5. I’ve been getting better at suppressing my head explosions, and just in time: Harvey Weinsteinhas supposedly completed rehab for his sex addiction already. What was that, less than a week? What an insult to everyone’s intelligence for Weinstein to say he was getting “help” for his “problem.” It couldn’t have been too much of a problem if it could be fixed in few days. The other side of the ethics coin is this: going into rehab has been the routine PR response whenever a Hollywood figure misbehaves. We should thank Harvey for making it clear for all time that this is often, perhaps usually, a cynical sham. Continue reading →
Conservative agitator/ campus troll Milo Yiannopoulos’s Free Speech Week in Berkeley, California was advertised as a major event, bringing some of the most Left-reviled conservative speakers and rabble-rousers together for four straight days of speeches and events on a campus that has repeatedly disgraced itself by being hostile to speech its primarily progressive denizens consider “hate speech.”
The University of California was taking elaborate measures to avoid the violence that protesters there and at other campuses have brought to appearances by many of the featured speakers. It was rumored that as much as $600,000 would be spent on security. The prospect of the rhetoric of such professional provocateurs as Yiannopoulosas, Steve Bannon and Ann Coulter, to name the best known, echoing around the school where it was least welcome promised an instant cultural touch-point, like a right-wing Woodstock, while challenging leftists and ideological censors to reveal their ugly, totalitarian sides.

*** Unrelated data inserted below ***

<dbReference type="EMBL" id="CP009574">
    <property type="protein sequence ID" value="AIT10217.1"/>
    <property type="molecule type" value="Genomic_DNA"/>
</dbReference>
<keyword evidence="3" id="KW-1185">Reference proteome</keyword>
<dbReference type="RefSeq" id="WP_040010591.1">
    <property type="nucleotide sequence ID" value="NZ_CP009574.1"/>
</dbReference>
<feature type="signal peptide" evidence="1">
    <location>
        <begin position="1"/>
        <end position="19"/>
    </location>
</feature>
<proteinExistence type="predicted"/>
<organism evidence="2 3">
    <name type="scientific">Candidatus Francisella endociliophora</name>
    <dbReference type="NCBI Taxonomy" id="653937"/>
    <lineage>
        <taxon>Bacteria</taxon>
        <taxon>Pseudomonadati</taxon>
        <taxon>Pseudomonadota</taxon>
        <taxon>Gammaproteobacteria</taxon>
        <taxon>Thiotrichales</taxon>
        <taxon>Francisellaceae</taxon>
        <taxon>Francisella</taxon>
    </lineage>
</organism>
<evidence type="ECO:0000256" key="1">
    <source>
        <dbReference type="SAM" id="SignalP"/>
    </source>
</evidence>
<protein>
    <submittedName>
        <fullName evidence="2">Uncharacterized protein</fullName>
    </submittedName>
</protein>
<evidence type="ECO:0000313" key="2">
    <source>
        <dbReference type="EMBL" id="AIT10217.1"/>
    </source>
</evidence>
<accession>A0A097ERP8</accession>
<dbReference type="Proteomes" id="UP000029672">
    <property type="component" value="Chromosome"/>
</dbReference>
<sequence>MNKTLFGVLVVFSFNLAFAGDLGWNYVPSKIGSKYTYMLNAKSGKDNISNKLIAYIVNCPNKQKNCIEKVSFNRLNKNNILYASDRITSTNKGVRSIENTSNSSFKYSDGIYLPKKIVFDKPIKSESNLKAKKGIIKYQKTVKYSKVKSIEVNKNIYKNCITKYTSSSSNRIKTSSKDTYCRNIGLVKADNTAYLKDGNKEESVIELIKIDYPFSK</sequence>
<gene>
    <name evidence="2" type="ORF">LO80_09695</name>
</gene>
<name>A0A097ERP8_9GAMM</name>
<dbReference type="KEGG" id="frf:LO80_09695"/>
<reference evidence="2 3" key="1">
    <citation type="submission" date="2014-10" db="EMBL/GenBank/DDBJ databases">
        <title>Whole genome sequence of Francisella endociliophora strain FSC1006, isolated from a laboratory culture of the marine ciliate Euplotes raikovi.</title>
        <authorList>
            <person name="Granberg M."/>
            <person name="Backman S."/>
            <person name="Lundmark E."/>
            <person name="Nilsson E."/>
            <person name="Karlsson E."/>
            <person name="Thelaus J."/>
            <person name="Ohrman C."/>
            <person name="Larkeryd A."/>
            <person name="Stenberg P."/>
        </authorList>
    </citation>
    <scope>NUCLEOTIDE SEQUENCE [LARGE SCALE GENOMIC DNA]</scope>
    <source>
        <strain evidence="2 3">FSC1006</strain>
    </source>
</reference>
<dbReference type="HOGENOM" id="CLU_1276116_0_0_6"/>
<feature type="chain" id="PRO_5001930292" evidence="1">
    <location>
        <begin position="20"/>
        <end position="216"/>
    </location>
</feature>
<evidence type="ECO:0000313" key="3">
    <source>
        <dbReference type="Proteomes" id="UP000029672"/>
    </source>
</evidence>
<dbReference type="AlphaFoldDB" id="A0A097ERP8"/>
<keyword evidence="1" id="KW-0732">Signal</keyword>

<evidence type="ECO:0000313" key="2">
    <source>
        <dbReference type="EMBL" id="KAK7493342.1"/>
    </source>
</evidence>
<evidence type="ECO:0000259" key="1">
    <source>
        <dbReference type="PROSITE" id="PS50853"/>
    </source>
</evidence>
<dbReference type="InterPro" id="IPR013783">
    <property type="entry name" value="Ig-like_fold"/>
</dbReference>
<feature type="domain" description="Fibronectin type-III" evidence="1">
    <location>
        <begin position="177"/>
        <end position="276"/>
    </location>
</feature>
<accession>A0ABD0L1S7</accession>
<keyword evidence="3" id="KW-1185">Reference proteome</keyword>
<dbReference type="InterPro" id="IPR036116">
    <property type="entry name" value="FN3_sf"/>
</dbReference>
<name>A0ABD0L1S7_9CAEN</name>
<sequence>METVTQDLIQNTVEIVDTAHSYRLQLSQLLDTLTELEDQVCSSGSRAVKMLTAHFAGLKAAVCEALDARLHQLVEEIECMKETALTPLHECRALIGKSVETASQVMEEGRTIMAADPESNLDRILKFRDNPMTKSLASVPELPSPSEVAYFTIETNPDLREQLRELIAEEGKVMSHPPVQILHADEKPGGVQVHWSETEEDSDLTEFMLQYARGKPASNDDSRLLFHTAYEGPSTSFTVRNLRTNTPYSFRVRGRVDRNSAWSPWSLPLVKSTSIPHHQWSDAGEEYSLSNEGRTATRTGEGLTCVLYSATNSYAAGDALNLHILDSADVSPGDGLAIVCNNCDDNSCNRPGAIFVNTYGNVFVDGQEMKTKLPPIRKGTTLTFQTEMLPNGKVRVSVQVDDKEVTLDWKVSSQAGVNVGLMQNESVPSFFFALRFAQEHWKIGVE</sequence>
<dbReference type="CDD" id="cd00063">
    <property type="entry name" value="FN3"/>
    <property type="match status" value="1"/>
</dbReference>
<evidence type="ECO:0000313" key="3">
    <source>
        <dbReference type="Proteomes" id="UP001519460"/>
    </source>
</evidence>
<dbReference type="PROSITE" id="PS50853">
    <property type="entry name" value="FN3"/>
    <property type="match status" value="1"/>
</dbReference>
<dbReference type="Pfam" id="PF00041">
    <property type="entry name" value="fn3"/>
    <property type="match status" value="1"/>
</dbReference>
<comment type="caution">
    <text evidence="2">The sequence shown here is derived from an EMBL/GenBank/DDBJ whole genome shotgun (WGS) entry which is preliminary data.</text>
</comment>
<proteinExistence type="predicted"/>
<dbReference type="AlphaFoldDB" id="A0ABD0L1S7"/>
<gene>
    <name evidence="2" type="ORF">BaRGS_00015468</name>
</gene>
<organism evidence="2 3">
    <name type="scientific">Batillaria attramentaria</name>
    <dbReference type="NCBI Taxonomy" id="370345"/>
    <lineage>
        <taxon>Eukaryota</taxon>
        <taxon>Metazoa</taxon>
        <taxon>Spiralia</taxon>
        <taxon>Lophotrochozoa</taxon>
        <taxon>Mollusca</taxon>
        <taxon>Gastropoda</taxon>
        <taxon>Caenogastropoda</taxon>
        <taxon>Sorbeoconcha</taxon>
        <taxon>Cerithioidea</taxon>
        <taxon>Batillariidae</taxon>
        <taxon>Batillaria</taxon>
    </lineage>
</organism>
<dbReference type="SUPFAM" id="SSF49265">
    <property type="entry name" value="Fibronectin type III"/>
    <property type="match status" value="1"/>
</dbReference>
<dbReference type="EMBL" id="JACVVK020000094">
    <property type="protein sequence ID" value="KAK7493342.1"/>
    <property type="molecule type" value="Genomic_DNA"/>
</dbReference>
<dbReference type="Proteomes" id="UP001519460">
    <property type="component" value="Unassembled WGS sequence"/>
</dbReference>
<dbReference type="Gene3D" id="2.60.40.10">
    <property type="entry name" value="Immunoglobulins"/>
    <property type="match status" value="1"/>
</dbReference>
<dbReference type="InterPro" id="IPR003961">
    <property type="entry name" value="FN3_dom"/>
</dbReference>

But by the end of the week, many were predicting that the event was a mirage. Speakers whose names had been promoted on preliminary schedules either pulled out, denied they had been contacted or said they were never planning to go. The campus publication sponsoring Yiannopoulos’s circus, The Berkeley Patriot, never reserved indoor school venues. Yiannopoulos kept up the pretense, announcing on Instagram a planned march through campus tomorrow in protest of Berkeley’s hostility to free speech. “It’s time to reclaim free speech at UC Berkeley and send shockwaves through the American education system to every other college under liberal tyranny,” Yiannopoulos wrote.
Today, the day before the “Week” was to begin, UC Berkeley announced that ‘Free Speech Week’ was officially cancelled, saying,
“Representatives of the Berkeley Patriot student organization have informed UC Berkeley’s administration that all of the events scheduled for the coming week have been canceled. It is extremely unfortunate that this announcement was made at the last minute, even as the university was in the process of spending significant sums of money and preparing for substantial disruption of campus life in order to provide the needed security for these events.”